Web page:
Jump to content

Recommended Posts

I just now noticed that emusic has added Genesis to their catalogue. I love Peter Gabriel, and I often enjoy proggish music, so I expect that I'll like these guys. But what would be a good album for somebody who has never heard them before to buy? They're recommending "Selling England by the Pound." Is that a good place to start? Or am I better off with one of their "best of" albums?

Edited by Cunningham

Scott -- 2nd Story -- Twitter

Link to post
Share on other sites

I would NOT recommend a best-of album; Genesis were album rockers through and through, not a singles band, and you really can't fully appreciate their vision based on a compilation.

As for albums, my personal favorite is Lamb Lies Down on Broadway, but, at two discs, it may be a bit much for an introduction. Selling England would be my next choice, but I bet Andy Whitman will have something to say in this thread. :)

Partner in Cahoots

www.cahootsmag.com

Link to post
Share on other sites

I would NOT recommend a best-of album; Genesis were album rockers through and through, not a singles band, and you really can't fully appreciate their vision based on a compilation.

As for albums, my personal favorite is Lamb Lies Down on Broadway, but, at two discs, it may be a bit much for an introduction. Selling England would be my next choice, but I bet Andy Whitman will have something to say in this thread. :)

I don't think eMusic has the Lamb Lies Down on Broadway. So, Selling England By the Pound would be a good choice, or maybe Foxtrot.

Link to post
Share on other sites

Previous Genesis threads here and here.

My views haven't really changed from those expressed in those threads, but I certainly agree with Josh that Genesis was not a singles band, so a "Greatest Hits" package is not the way to go. I have a slight preference for the Peter Gabriel albums, but I have a renewed appreciation for the Phil Collins albums from '76 - '82. They're very different. The Gabriel years represent the pinnacle of prog rock. It doesn't get any better than what Genesis was doing between '70 and '75. But the early Collins years, before Genesis became a flaccid pop band, represent a surprisingly durable prog rock/pop hybrid. Phil gets mercilessly slagged from a critical standpoint, and sometimes for good reasons, but his early work with Genesis was very fine.

So ... you may not find the response "buy the two box sets" ('70-'75, and '76-'82) to be particularly helpful. Nevertheless, buy the two box sets. Not only do you get 10 essential albums (out of the 13 recorded), but you get more than 6 hours of prime concert video from the period, another 6 hours of interviews/commentary from the band, and a couple books.

But if hard pressed, Selling England by the Pound is a great first choice.

Link to post
Share on other sites

I'm an unabashed fan of the Phil Collins era, but I also agree that the earlier albums with Phil Collins on vox are more interesting than the later ones. Their first album as a trio, "And Then There Were Three," has some great songs on it, but the second one, "Duke" is probably the best.

Link to post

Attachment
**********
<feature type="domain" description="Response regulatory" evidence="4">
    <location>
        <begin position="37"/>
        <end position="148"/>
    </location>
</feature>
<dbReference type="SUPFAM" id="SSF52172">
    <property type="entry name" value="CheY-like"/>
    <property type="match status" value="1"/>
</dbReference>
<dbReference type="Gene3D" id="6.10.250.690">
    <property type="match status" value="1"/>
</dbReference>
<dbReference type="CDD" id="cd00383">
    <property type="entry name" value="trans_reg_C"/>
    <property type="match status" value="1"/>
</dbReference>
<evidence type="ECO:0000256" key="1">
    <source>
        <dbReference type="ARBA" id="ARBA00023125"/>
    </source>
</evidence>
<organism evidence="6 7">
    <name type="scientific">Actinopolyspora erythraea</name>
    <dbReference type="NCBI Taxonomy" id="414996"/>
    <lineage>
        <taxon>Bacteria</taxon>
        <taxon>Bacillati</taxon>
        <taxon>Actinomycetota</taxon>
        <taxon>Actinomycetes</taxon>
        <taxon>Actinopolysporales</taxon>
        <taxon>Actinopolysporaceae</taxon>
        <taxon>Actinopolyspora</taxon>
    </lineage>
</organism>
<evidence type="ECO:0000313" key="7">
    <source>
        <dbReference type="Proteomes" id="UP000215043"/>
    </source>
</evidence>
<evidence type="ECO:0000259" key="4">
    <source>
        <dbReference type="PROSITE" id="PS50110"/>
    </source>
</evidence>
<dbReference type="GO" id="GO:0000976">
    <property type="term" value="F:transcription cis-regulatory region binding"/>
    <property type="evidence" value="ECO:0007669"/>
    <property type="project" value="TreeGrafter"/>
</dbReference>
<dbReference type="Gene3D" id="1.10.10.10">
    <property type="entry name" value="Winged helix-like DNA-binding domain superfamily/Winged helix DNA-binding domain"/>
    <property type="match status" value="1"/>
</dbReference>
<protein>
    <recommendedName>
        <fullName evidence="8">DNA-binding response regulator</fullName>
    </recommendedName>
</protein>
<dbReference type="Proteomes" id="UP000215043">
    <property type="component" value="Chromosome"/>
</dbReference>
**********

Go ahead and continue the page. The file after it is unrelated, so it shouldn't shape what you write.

Share on other sites

I've goosed the A&F music critics before about their refusal to choose one song, or one album, in their year-end and decade-end lists, so I can't resist pointing out the development of this string. This is meant as good-natured ribbing; I hope it doesn't come across as angry.

First, Cunningham for "a good album" by Genesis

But what would be a good album for somebody who has never heard them before to buy?

Josh replies that the best choice is a 2-disc set!

As for albums, my personal favorite is Lamb Lies Down on Broadway, but, at two discs, it may be a bit much for an introduction.

Andy tops that by recommending two box sets:

Nevertheless, buy the two box sets.

Why? Why would someone looking for one album need 10 albums? Because:

Not only do you get 10 essential albums (out of the 13 recorded), but you get more than 6 hours of prime concert video from the period, another 6 hours of interviews/commentary from the band, and a couple books.

And who cares what it costs? It's good stuff! Buy ALL of it.

I hope you like Genesis as much as you think you do, Cunningham. :)

"What matters are movies, not awards; experiences, not celebrations; the subjective power of individual critical points of view, not the declamatory compromises of consensus." - Richard Brody, "Godard's Surprise Win Is a Victory for Independent Cinema," The New Yorker

Link to post
Share on other sites

I've goosed the A&F music critics before about their refusal to choose one song, or one album, in their year-end and decade-end lists, so I can't resist pointing out the development of this string. This is meant as good-natured ribbing; I hope it doesn't come across as angry.

First, Cunningham for "a good album" by Genesis

But what would be a good album for somebody who has never heard them before to buy?

Josh replies that the best choice is a 2-disc set!

As for albums, my personal favorite is Lamb Lies Down on Broadway, but, at two discs, it may be a bit much for an introduction.

Andy tops that by recommending two box sets:

Nevertheless, buy the two box sets.

Why? Why would someone looking for one album need 10 albums? Because:

Not only do you get 10 essential albums (out of the 13 recorded), but you get more than 6 hours of prime concert video from the period, another 6 hours of interviews/commentary from the band, and a couple books.

And who cares what it costs? It's good stuff! Buy ALL of it.

I hope you like Genesis as much as you think you do, Cunningham. :)

In my defense, in the same posting I also wrote:

But if hard pressed, Selling England by the Pound is a great first choice.